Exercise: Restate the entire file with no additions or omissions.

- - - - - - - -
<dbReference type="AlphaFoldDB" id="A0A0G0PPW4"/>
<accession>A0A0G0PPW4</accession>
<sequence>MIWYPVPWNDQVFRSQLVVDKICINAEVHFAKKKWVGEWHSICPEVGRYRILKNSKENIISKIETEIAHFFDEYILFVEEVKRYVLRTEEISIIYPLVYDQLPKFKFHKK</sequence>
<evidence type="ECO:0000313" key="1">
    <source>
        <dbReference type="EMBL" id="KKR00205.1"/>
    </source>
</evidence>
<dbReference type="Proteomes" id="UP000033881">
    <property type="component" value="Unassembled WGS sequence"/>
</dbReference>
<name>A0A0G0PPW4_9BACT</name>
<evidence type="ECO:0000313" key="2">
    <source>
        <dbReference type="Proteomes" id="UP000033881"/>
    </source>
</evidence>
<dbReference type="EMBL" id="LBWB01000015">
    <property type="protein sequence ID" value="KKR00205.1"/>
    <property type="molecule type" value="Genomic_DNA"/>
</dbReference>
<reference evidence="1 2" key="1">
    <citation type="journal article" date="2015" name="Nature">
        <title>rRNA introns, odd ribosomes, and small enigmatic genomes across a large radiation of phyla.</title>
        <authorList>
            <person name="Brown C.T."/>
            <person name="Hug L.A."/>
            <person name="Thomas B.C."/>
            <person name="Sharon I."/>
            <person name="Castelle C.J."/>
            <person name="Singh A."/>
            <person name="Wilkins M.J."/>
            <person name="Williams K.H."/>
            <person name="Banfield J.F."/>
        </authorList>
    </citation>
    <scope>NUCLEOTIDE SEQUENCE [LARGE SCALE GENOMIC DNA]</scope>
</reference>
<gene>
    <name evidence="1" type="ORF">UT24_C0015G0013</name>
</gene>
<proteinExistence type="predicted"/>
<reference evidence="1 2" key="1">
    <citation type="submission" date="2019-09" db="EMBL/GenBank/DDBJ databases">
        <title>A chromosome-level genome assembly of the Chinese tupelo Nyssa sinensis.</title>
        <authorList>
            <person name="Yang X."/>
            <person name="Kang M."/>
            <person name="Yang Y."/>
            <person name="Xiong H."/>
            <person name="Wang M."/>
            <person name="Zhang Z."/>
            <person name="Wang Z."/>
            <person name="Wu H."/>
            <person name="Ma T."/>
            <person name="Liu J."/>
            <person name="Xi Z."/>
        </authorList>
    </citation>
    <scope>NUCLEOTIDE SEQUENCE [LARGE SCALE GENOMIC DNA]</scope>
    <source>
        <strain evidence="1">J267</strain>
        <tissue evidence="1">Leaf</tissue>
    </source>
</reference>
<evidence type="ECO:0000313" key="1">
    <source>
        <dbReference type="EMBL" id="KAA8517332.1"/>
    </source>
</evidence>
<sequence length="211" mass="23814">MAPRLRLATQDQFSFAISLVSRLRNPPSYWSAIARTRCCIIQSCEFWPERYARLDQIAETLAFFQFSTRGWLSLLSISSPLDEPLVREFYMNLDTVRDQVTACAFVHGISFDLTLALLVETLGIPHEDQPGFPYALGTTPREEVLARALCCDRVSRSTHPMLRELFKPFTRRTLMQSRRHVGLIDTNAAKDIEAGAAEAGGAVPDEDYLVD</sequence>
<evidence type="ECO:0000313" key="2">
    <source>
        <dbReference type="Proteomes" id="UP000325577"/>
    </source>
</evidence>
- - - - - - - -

<dbReference type="AlphaFoldDB" id="A0A0G0PPW4"/>
<accession>A0A0G0PPW4</accession>
<sequence>MIWYPVPWNDQVFRSQLVVDKICINAEVHFAKKKWVGEWHSICPEVGRYRILKNSKENIISKIETEIAHFFDEYILFVEEVKRYVLRTEEISIIYPLVYDQLPKFKFHKK</sequence>
<evidence type="ECO:0000313" key="1">
    <source>
        <dbReference type="EMBL" id="KKR00205.1"/>
    </source>
</evidence>
<dbReference type="Proteomes" id="UP000033881">
    <property type="component" value="Unassembled WGS sequence"/>
</dbReference>
<name>A0A0G0PPW4_9BACT</name>
<evidence type="ECO:0000313" key="2">
    <source>
        <dbReference type="Proteomes" id="UP000033881"/>
    </source>
</evidence>
<dbReference type="EMBL" id="LBWB01000015">
    <property type="protein sequence ID" value="KKR00205.1"/>
    <property type="molecule type" value="Genomic_DNA"/>
</dbReference>
<reference evidence="1 2" key="1">
    <citation type="journal article" date="2015" name="Nature">
        <title>rRNA introns, odd ribosomes, and small enigmatic genomes across a large radiation of phyla.</title>
        <authorList>
            <person name="Brown C.T."/>
            <person name="Hug L.A."/>
            <person name="Thomas B.C."/>
            <person name="Sharon I."/>
            <person name="Castelle C.J."/>
            <person name="Singh A."/>
            <person name="Wilkins M.J."/>
            <person name="Williams K.H."/>
            <person name="Banfield J.F."/>
        </authorList>
    </citation>
    <scope>NUCLEOTIDE SEQUENCE [LARGE SCALE GENOMIC DNA]</scope>
</reference>
<gene>
    <name evidence="1" type="ORF">UT24_C0015G0013</name>
</gene>
<proteinExistence type="predicted"/>
<reference evidence="1 2" key="1">
    <citation type="submission" date="2019-09" db="EMBL/GenBank/DDBJ databases">
        <title>A chromosome-level genome assembly of the Chinese tupelo Nyssa sinensis.</title>
        <authorList>
            <person name="Yang X."/>
            <person name="Kang M."/>
            <person name="Yang Y."/>
            <person name="Xiong H."/>
            <person name="Wang M."/>
            <person name="Zhang Z."/>
            <person name="Wang Z."/>
            <person name="Wu H."/>
            <person name="Ma T."/>
            <person name="Liu J."/>
            <person name="Xi Z."/>
        </authorList>
    </citation>
    <scope>NUCLEOTIDE SEQUENCE [LARGE SCALE GENOMIC DNA]</scope>
    <source>
        <strain evidence="1">J267</strain>
        <tissue evidence="1">Leaf</tissue>
    </source>
</reference>
<evidence type="ECO:0000313" key="1">
    <source>
        <dbReference type="EMBL" id="KAA8517332.1"/>
    </source>
</evidence>
<sequence length="211" mass="23814">MAPRLRLATQDQFSFAISLVSRLRNPPSYWSAIARTRCCIIQSCEFWPERYARLDQIAETLAFFQFSTRGWLSLLSISSPLDEPLVREFYMNLDTVRDQVTACAFVHGISFDLTLALLVETLGIPHEDQPGFPYALGTTPREEVLARALCCDRVSRSTHPMLRELFKPFTRRTLMQSRRHVGLIDTNAAKDIEAGAAEAGGAVPDEDYLVD</sequence>
<evidence type="ECO:0000313" key="2">
    <source>
        <dbReference type="Proteomes" id="UP000325577"/>
    </source>
</evidence>